NEXT TO NORMAL (Bristol Riverside): Rock concert or psycho-drama?

next to normal review

Donna Vivino, Danny Vaccaro, Liam Snead, and Laura Giknis in NEXT TO NORMAL. Photo by Mark Garvin.

In 2009, Next to Normal took the theater world by storm. It won the 2009 Tony for Best Original Score (beating Elton John, Dolly Parton, AND Jeanine Tesori)  and became one of only nine musicals to win the Pulitzer Prize for Drama. On the surface, this isn’t surprising; it used the rock musical (opera?) form to tackle the very real issue of mental illness.

Alice Ripley, star of the original Broadway production won superlative accolades for her portrayal of Diana, a suburban mom struggling with mental illness. My friends who saw this performance have mostly confirmed that it was astonishing. These folks also name Next to Normal as a favorite show. Bristol Riverside Theatre’s aesthetically polished production has left me wondering: is Alice Ripley’s monumental performance necessary for this show to work?

Next to Normal is a beast of a musical. At once a rock concert and a suburban, family psycho-drama. A successful production needs to have a cast that can sing their faces off and present a harrowing tale of mental illness and loss with clarity, nuance, and vulnerability. Unfortunately, BRT’s production misses the mark on both counts.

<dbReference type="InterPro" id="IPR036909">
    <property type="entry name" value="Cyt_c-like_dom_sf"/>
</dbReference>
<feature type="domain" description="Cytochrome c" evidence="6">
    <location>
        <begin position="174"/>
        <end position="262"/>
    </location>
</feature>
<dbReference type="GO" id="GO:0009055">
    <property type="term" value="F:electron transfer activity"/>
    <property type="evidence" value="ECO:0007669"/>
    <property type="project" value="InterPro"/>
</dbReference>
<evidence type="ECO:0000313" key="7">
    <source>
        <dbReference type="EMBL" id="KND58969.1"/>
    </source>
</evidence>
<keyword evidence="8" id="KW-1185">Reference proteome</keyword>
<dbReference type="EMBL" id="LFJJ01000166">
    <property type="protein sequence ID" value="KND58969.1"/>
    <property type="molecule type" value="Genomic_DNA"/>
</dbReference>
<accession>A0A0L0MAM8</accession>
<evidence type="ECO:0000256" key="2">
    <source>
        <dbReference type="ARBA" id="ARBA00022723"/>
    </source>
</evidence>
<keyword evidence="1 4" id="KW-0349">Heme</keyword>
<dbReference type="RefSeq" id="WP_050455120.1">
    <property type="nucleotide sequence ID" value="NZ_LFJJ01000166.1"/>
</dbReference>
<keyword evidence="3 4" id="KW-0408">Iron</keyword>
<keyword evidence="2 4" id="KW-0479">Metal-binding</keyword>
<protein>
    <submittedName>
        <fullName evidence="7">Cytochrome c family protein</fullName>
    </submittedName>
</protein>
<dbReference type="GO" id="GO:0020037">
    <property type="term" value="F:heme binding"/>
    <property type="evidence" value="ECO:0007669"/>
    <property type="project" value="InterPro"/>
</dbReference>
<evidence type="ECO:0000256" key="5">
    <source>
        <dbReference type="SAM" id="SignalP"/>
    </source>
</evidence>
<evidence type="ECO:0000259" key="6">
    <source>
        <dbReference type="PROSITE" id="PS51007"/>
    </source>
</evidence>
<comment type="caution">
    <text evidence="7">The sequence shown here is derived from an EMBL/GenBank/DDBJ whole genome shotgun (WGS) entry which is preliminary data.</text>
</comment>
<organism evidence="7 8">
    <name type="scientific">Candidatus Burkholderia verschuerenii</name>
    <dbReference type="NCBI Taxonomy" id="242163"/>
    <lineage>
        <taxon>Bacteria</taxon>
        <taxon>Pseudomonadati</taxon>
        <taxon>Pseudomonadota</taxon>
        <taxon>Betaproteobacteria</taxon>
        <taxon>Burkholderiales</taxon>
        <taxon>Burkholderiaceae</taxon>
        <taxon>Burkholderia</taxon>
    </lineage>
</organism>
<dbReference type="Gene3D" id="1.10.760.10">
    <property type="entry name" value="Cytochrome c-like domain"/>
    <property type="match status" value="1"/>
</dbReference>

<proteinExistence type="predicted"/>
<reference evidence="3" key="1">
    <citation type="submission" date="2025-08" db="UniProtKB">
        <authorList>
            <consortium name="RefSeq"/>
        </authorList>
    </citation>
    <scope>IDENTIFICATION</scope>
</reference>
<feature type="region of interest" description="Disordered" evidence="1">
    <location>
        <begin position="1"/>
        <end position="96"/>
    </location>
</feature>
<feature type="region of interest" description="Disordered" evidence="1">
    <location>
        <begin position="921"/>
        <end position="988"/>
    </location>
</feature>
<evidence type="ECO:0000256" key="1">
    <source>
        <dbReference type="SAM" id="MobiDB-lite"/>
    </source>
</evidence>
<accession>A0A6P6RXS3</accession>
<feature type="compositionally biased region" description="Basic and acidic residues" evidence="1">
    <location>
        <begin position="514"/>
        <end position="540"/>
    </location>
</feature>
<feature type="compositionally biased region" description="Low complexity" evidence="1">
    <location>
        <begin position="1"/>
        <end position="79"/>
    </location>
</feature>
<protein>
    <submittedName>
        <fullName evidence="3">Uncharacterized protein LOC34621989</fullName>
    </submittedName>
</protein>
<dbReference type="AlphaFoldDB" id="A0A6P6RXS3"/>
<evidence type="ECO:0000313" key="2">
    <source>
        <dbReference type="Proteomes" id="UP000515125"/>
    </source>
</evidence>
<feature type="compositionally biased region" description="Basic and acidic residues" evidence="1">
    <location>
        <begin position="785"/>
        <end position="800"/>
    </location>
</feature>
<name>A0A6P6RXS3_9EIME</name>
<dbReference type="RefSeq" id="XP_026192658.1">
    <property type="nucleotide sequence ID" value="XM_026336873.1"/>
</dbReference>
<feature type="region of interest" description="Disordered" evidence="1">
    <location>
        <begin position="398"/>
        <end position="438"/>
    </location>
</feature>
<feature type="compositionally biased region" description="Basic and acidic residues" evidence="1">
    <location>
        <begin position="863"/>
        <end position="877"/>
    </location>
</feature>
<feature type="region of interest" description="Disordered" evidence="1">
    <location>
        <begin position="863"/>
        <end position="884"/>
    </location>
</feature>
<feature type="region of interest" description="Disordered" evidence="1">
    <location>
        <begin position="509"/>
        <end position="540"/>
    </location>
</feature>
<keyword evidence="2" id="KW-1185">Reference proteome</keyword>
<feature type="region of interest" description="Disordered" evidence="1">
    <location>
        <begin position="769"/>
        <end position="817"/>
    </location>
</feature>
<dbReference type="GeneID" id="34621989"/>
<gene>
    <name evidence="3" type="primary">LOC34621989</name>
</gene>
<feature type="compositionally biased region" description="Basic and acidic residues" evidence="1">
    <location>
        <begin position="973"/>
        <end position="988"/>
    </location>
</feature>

brt next to normal

Liam Snead, Gary Lumpkin, Danny Vaccaro, Laura Giknis, and Donna Vivino in NEXT TO NORMAL. Photo by Mark Garvin.

Unlike Media Theatre’s largely successful 2017 production, director Keith Baker has decided to put the emphasis on the rock concert elements of the show. Set designer Roman Tatarowicz’s high-tech, yet minimal two-story set (a nod to the original Broadway production), gives lighting designer Ryan O’Gara plenty to play with. The lighting really dazzles as it creates moods, levels, and helps tell the story. The boldness of these design choices often feel at odds with the dark and personal subject matter. 

The performances offer glimmers of sensitive acting and rock star vocals, but for much of the show, the ensemble feels pushed beyond their range. Danna Viviono’s Diana is played as a musical theater character. Her venomous barbs read more as snappy one-liners. Perhaps it was the result of a grueling rehearsal schedule, but the entire cast felt like they were pushing their voices on Thursday’s opening. There are moments when daughter Natalie (Laura Giknis), brother Gabe (Liam Snead), and father Dan (Danny Vaccaro) feel like a real family. In particular, a final scene between father and son gets at some emotional gravitas. Elsewhere, Gary Lumpkin and Scott Greer make the most of their roles as Natalie’s boyfriend and Daiana’s therapist(s) (respectively). 

Productions of Next to Normal are plentiful in the Philadelphia area. In the next year, I can think of at least three upcoming productions. I hope these companies aren’t biting off more than they can chew.

[Bristol Riverside Theatre, 120 Radcliffe Street Bristol, PA] October 29–November 24, 2019; 
brtstage.org

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About the author

Joshua Herren

Josh Herren is a writer and third-grade teacher living in Philadelphia, Pennsylvania. Josh has a B.A. from the University of Pennsylvania, where he graduated summa cum laude in history (American concentration) and art history, with a minor in gender, sexuality, and women’s studies. His thesis "Furious Acts: AIDS and the Art(s) of Activism, 1985–1993" won the Rose Award for Outstanding Thesis. Josh is passionate about education, theater, and convincing others that Philadelphia is the greatest city on earth.